AMC’s Halt and Catch Fire isn’t just a Mad Men Clone.
The US television network AMC had two aces up its sleeve. It was the network known for telling the story of a high school chemistry teacher turned meth cook in Breaking Bad, and for its nihilistic exploration of the world of 1960s advertising in the Don Draper led narrative of Mad Men.
But when both shows drew to a close AMC had to rethink its drama lineup. In place of Breaking Bad it released Low Winter Sun, a gritty remake of a Scottish mini series, and Mad Men’s successor came in the form of Halt and Catch Fire, a story of computer programmers in the early ‘80s. Low Winter Sun wasn’t a success, and neither was Halt and Catch Fire, at least at first.
Viewers would be forgiven for dismissing Halt and Catch Fire as a cash in on the Mad Men format. It’s a period drama, with the dark heart of prestige TV that we’ve come to expect, and its nihilism within a burgeoning industry is reminiscent of the early seasons of Mad Men – before Don Draper lost his appetite for advertising.
In fact Draper has a replacement in Halt and Catch Fire, Joe MacMillan (Lee Pace) is a suited, good looking white man, who has charisma and a confident tone. His early story is similar to Don Draper’s, and he has some skeletons in his closet too. It’s generic writing and Joe’s narrative isn’t particularly interesting or compelling.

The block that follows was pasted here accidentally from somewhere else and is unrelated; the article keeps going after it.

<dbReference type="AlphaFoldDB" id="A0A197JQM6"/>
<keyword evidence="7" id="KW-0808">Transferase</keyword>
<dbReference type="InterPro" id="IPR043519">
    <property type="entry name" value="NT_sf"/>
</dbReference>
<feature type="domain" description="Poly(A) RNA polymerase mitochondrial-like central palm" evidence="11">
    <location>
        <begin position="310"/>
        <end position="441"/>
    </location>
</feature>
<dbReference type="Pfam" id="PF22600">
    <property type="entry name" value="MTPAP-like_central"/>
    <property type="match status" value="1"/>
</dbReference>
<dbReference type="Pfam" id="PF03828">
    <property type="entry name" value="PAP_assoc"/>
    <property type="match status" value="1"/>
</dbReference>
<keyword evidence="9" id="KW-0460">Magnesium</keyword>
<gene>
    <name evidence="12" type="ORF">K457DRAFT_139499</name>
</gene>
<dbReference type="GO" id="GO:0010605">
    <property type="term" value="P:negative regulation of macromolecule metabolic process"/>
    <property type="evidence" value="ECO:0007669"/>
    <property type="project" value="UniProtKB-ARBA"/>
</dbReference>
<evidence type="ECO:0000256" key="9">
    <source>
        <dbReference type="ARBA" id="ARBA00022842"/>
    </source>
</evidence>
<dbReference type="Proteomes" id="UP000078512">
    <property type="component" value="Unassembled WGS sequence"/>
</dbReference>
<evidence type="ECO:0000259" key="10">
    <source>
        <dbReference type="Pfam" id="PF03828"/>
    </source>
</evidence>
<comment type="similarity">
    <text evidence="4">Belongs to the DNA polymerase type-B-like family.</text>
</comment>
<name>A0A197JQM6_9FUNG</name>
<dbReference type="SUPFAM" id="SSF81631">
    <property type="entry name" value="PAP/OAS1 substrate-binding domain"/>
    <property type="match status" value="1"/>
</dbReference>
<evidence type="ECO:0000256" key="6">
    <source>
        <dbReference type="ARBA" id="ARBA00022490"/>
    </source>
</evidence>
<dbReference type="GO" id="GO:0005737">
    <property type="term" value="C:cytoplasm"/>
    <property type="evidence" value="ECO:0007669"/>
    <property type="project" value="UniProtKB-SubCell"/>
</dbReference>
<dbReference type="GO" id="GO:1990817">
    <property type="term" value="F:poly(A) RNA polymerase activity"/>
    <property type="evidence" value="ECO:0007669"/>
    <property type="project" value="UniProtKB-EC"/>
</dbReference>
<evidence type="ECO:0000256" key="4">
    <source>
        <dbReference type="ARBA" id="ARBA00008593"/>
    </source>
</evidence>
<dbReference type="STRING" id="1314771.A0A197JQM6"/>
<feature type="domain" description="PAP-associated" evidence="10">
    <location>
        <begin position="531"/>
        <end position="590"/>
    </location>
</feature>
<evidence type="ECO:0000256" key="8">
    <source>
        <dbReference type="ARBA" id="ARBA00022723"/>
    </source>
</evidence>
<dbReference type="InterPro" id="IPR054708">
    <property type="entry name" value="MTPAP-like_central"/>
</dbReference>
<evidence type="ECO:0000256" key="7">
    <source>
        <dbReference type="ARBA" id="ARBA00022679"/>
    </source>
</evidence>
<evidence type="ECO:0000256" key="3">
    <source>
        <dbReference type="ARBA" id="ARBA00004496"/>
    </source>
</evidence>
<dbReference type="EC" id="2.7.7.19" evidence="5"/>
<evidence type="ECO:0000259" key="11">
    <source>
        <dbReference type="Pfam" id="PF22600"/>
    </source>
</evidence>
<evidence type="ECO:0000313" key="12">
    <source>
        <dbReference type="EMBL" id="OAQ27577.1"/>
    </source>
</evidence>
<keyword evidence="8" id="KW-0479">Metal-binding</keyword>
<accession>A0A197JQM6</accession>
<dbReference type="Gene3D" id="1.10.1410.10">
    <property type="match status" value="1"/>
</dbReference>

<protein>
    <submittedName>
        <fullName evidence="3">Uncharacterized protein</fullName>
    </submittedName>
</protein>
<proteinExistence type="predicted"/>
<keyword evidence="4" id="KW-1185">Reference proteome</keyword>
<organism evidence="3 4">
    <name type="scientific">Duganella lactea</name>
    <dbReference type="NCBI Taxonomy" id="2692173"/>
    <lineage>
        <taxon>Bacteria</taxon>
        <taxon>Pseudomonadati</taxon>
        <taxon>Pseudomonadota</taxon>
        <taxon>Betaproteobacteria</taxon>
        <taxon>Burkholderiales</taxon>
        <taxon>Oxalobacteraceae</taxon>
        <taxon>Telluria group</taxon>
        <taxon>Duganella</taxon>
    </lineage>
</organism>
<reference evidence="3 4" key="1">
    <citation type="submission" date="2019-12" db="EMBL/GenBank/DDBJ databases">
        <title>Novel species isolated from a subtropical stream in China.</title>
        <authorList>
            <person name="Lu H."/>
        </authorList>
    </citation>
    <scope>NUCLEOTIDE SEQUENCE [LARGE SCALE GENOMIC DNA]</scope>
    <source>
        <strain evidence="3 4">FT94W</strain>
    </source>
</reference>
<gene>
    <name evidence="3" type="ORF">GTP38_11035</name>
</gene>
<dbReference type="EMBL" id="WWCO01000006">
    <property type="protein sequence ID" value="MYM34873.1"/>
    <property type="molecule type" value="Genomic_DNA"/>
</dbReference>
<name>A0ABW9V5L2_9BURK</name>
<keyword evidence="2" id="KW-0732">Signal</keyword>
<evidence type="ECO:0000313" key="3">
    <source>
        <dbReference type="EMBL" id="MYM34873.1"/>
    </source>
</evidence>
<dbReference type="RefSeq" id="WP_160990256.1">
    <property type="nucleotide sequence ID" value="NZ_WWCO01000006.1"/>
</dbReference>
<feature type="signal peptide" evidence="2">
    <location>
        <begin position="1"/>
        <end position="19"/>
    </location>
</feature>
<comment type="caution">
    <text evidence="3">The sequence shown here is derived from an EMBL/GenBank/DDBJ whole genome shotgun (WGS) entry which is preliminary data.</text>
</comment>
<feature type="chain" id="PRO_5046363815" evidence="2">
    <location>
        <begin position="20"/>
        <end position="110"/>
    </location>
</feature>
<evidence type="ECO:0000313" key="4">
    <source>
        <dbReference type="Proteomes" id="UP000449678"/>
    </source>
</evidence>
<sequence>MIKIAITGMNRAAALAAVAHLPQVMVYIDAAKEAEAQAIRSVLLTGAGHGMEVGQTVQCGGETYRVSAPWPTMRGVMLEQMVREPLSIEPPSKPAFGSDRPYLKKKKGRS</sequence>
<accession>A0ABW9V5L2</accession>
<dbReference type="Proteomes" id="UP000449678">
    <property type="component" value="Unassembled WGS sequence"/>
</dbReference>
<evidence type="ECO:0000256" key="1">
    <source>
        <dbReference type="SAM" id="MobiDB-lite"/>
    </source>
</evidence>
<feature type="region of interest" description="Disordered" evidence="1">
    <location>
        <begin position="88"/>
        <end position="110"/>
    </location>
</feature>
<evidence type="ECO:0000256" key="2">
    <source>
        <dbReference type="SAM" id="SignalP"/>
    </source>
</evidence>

In the first season Joe arrives at Cardiff Electric, a Texas company with little vision for the future. Joe knows all of the right buzzwords, he has no regard for the well being of the employees, and he rises through the ranks quickly. He builds a team, hand picked, and fills their heads with big ideas of portable computers.
Joe employs a rookie computer programmer called Cameron (Mackenzie Davis), a fragile girl who drinks far too much fizzy pop, and stays up late, hunched over a computer eating junk food. She’s the creative force behind his endeavor, and Joe head hunts a quiet Cardiff Electric employee, a man with bad luck in his past called Gordon Clark, to take care of building the machine.
As a team they work well together, but individually they’re flawed and unhappy people. Joe and Cameron have a relationship of sorts, while Gordon leans heavily on his wife Donna (Kerry Bishe). But together they build a computer, one that looks set to revolutionise the tech industry.
Season One’s Familiar Story